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The new quest to overhaul America’s troubled youth-prison system

Over 75 percent of Americans want increased its focus on crime prevention and rehabilitation.


Dell Cameron


Posted on Mar 14, 2016   Updated on May 27, 2021, 2:26 am CDT

In a country fiercely divided along party lines, Americans of all political stripes agree on one thing: The juvenile justice system, which often serves as pipeline to the adult prison system, needs a complete overhaul.

Part of a major Internet campaign launched this month, data scientists and juvenile advocates at the Youth First Initiative identified 80 state-run facilities providing long-term, post-adjudication confinement of more than 54,000 adolescents. Typically housing 100-300 prisoners, these facilities have been described by leading criminal justice scholars as both cruel and dehumanizing to residents, some young as 12-years-old.

“In the last decade, formerly incarcerated youth, family members, community leaders, and advocates have launched campaigns to shut down youth prisons in states like Louisiana, New York, Mississippi, Texas, DC, and California,” Youth First said in a statement.

“I remember like it was yesterday. I just cried in my cell for hours and hours.”

“Today, several campaigns with bipartisan support are seeking to build on these victories by promoting a new model of youth justice in their states. These campaigns aim to replace youth prisons with successful, research-based programs that are far more effective at rehabilitating youth, and which cost an average of only $75 per day per youth, compared to $241 per day per youth for incarceration.”

According to polls conducted by Youth First in late January, 77 percent of all Americans believe that, in handling youth crime, the U.S. government should increase its focus on prevention and rehabilitation—a stark shift for the largely punitive youth incarceration complex. This desire to improve conditions crosses partisan lines, with 79 percent of Democrats, 71 percent of Republicans, and 80 percent of independents urging reforms.

The alienation of family members is a chief concern for these respondents. Many children after being arrested and convicted of crimes are housed in prisons more than 100 miles from their closest relatives. Polling shows that 89 percent of Americans favor rehabilitation plans involving the family of incarcerated youths.

Other key findings include, according to Youth First:

  • Americans favor (83 percent) providing financial incentives for states and municipalities to invest in alternatives to youth incarceration, such as intensive rehabilitation, education, job training, community services, and programs that provide youth the opportunity to repair harm to victims and communities.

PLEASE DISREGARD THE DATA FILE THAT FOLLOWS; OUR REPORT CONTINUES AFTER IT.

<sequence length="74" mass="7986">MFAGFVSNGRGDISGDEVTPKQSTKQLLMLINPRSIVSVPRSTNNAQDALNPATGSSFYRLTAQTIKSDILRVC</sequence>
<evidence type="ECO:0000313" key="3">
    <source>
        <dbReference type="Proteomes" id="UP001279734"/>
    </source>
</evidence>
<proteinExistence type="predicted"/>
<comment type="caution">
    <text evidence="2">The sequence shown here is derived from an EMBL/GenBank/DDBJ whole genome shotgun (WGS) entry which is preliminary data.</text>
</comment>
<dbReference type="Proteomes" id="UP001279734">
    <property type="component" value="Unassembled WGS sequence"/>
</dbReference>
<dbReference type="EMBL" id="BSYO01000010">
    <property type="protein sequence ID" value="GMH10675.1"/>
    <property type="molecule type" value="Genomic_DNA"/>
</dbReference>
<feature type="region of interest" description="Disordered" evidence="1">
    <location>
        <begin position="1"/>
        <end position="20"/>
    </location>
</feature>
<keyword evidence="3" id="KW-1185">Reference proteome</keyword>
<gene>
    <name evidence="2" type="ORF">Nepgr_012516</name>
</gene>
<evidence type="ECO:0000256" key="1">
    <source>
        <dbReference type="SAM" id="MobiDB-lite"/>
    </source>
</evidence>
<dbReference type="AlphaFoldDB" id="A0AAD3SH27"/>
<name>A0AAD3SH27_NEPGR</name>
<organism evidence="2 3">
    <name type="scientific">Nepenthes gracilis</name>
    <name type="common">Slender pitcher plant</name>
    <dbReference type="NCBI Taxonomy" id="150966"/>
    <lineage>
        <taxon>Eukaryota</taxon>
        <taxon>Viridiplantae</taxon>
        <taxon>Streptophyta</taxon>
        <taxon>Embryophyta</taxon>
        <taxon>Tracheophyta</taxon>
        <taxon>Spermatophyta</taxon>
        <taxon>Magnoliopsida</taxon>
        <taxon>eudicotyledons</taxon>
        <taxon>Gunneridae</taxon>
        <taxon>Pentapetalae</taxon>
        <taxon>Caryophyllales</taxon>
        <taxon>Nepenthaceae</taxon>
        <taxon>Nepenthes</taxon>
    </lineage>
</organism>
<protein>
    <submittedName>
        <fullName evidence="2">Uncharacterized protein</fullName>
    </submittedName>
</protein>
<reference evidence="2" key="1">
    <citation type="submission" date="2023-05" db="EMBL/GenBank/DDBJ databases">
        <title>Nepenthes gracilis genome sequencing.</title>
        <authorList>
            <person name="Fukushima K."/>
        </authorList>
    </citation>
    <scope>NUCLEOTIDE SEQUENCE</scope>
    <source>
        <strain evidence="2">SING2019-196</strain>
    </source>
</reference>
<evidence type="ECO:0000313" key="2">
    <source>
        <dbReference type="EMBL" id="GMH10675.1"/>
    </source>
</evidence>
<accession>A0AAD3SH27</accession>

• 73 percent of Americans agreed that youth can be taught to take responsibility for their actions without resorting to incarceration.
  • A majority of Americans believe that youth prisons should be closed, and that the savings should be redirected to community based programs, including intensive ones for youth who pose a serious threat to public safety, and that number climbs to 67 percent with Americans age 18-29.
  • 70 percent of Americans favor requiring states to reduce racial and ethnic disparities in the juvenile justice system. Young people of color are much more likely to be incarcerated despite committing roughly the same level of juvenile crime as white youth.  

In a teleconference, Youth First President Liz Ryan told the Daily Dot that in their current state youth prisons are both dangerous and unjust. “There is a prevalence of physical and chemical restraints, high suicide risk, sexual and physical abuse, and solitary confinement,” she said. Ryan added, “Youth of color are much more likely to be incarcerated than white youth, even when charged with similar offenses and despite the fact that youth engaged in the same level of juvenile delinquency.”

The racial and ethnic disparities are indeed startling: While African-Americans make up roughly 12-13 percent of the U.S. population, their children are five times more likely to serve time in a juvenile prison. 

Above all else, Ryan said, the U.S. juvenile justice system has failed entirely in its core mission. “Youth who’ve been incarcerated in youth prisons experience high recidivism rates, and this substantially increases the likelihood that they will be incarcerated in the adult criminal justice system.”